How visual communication is taking over traditional business communicationSonal Mishra
An experiment was conducted in 2015 at the University of St. Gallen to gather evidence on the benefits of using visualisation in communicating business strategies. In this experiment, 76 managers were acquainted with the presentation of the strategy to be incorporated for BMW’s financial services. Three types of visual presentations were formulated: a bullet list, a temporal diagram and a graphic presentation. Each manager was shown one representation format only. The aftermath of the study concluded that even though there was no difference in the understanding of the strategy, managers who were shown graphic representation paid more attention during the session and could better recall the strategy as compared to those who saw the presentation through a bulleted list.
The takeaway from this experiment is that the use of visualisations has been proved to deliver outcomes that have long been expected of business leaders. With a pool of technological changes being introduced in the business environment every now and then, perhaps visualisation can be considered to be a new common language, one that’s rapidly being adopted by business leaders to communicate data. Introduction of data visualisation has always been a topic of interest, but its implication has recently started to climb the ladder of exploration.
Today’s businesses collect data at rapid rates for various purposes. But the true value of these efforts can only be realised when the data has been processed and presented in a way that is not just self-explanatory but also endearing enough for employees and stakeholders to act upon. For many companies, the progression of visualisation technology follows a similar path – starting from handmade charts to introduction of MS Office and, finally, business intelligence (BI) platforms.
In the era of ‘big data’, when analytic and visualisation abilities are paramount, traditional business intelligence tools seem to be falling short. It wouldn’t be wrong to say that data visualisation plays a crucial role in business communication, yet it is often misused due to the lack of understanding of how effective it can be from a business’ standpoint. Adding too much detail, having an overwhelming number of pages, using poor fonts and using improper colours are some of the major reasons why business data visualisation often fails.
Entrepreneurs and marketers need to understand that the whole game is more than simply converting numbers into graphs. It is more like an art, where the psychology of readers or participants needs to be taken into account along with clear and effective display of the information. Thanks to the internet and advanced software tools, people are finally learning to translate information into neat, presentable and attention-grabbing graphics. Managers who want to get better at making good visualisations need to follow certain rules, which are as follows:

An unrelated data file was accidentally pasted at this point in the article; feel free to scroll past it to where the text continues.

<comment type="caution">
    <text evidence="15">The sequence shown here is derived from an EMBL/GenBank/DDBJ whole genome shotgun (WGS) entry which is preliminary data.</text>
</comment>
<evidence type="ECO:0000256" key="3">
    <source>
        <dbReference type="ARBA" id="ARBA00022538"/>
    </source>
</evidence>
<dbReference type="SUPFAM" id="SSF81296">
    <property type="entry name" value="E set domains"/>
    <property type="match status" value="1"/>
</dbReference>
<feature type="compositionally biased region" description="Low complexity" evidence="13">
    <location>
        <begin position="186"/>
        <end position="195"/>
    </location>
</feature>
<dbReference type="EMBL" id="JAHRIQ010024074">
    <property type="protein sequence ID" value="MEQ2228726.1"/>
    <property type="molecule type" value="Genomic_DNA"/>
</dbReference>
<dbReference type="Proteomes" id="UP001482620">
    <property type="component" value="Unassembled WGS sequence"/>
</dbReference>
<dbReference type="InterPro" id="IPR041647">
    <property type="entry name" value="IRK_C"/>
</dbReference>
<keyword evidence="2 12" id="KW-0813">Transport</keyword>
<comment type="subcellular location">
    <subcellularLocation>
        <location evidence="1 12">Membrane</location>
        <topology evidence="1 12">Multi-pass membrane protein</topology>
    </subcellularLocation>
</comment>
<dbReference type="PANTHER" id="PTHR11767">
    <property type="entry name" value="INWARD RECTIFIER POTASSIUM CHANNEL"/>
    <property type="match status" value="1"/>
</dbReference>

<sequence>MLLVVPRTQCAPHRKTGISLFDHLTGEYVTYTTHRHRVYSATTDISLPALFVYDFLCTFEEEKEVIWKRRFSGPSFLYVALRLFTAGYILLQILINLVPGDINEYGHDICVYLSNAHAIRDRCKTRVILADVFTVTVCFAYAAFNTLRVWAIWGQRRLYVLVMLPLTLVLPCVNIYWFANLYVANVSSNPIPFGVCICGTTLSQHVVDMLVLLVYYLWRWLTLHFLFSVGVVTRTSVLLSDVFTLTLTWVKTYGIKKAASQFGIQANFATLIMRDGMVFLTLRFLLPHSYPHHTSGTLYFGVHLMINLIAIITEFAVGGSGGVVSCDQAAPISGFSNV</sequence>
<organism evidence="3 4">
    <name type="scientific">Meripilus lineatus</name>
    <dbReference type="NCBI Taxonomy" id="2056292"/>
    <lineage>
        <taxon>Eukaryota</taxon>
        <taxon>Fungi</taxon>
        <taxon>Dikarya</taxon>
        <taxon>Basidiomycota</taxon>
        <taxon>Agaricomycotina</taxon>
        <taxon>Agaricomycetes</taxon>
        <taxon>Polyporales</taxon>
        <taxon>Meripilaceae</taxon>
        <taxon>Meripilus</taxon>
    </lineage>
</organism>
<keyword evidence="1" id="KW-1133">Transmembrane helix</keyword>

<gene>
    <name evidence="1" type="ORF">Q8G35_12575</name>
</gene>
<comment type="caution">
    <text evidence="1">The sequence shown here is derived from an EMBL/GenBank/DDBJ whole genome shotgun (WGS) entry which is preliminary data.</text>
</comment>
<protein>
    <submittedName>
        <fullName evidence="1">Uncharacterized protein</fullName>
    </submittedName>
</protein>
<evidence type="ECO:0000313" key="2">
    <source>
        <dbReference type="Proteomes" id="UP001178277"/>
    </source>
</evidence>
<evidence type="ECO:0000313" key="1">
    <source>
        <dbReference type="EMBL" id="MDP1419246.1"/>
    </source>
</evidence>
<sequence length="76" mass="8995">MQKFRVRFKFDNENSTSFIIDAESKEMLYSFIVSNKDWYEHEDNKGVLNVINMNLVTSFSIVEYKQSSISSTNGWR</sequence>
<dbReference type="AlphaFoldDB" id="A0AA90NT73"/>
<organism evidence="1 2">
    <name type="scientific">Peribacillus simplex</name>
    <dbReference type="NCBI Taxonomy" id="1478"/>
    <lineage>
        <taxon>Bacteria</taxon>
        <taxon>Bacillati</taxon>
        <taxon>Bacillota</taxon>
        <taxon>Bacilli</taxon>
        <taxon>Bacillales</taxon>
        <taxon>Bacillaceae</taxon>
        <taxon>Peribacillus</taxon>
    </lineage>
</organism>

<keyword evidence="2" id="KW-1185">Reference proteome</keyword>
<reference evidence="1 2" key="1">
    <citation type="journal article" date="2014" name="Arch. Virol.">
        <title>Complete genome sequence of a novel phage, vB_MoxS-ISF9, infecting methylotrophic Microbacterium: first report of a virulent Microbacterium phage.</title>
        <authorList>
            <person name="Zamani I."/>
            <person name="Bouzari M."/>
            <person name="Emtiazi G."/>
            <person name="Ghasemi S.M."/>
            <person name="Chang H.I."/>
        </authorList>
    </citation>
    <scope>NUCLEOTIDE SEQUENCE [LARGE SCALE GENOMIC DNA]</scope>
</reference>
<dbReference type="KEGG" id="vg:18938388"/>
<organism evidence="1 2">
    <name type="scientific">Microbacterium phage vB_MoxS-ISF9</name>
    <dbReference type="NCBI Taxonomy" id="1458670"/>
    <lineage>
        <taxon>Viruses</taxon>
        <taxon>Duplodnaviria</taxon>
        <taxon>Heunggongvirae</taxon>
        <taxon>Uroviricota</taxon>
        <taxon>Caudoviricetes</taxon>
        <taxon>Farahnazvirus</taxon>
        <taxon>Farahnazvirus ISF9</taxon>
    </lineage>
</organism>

Keep the font size reasonable
A lot of people think that using bigger fonts will attract the attention of participants, but you’d be surprised to know that this tactic often backfires. With bigger fonts, people tend to ignore the textual content, reading less and focusing more on the layout and colours. It has been observed that small fonts encourage people to focus and read more, while bigger fonts force them to simply scan through the page for more interesting information. As a result, much communication is lost. Creating an effective visual layout is important, but striking a balance between each and every element of the presentation is imperative.
Reducing realism is more effective
While most business leaders think that realistic representation of the subject in question is the best approach to create a visual explanation, it has been observed that reducing realism often turns out to be a good take. Streaming data and numbers into simple visual presentations is quickly perceived and comprehended well by majority of audience, whether it consists of the general public or specialists.
Animations work best for showing changes
Forget about dull flow charts to depict the changes over time. There are ample tools and software that let you create interesting animations with just a few clicks. Animations are easy to comprehend, and viewers get a better clarity of how the future product is going to look if the strategy gets implemented.
In a nutshell, your visualization technique in business communication will prove to be far more beneficial if you understand the crux of the implementation. Even though the execution will require you to indulge in several preparation activities, such as planning, skills and resources, the end results will definitely create a discipline that entrepreneurs often need when it comes to communication with stakeholders.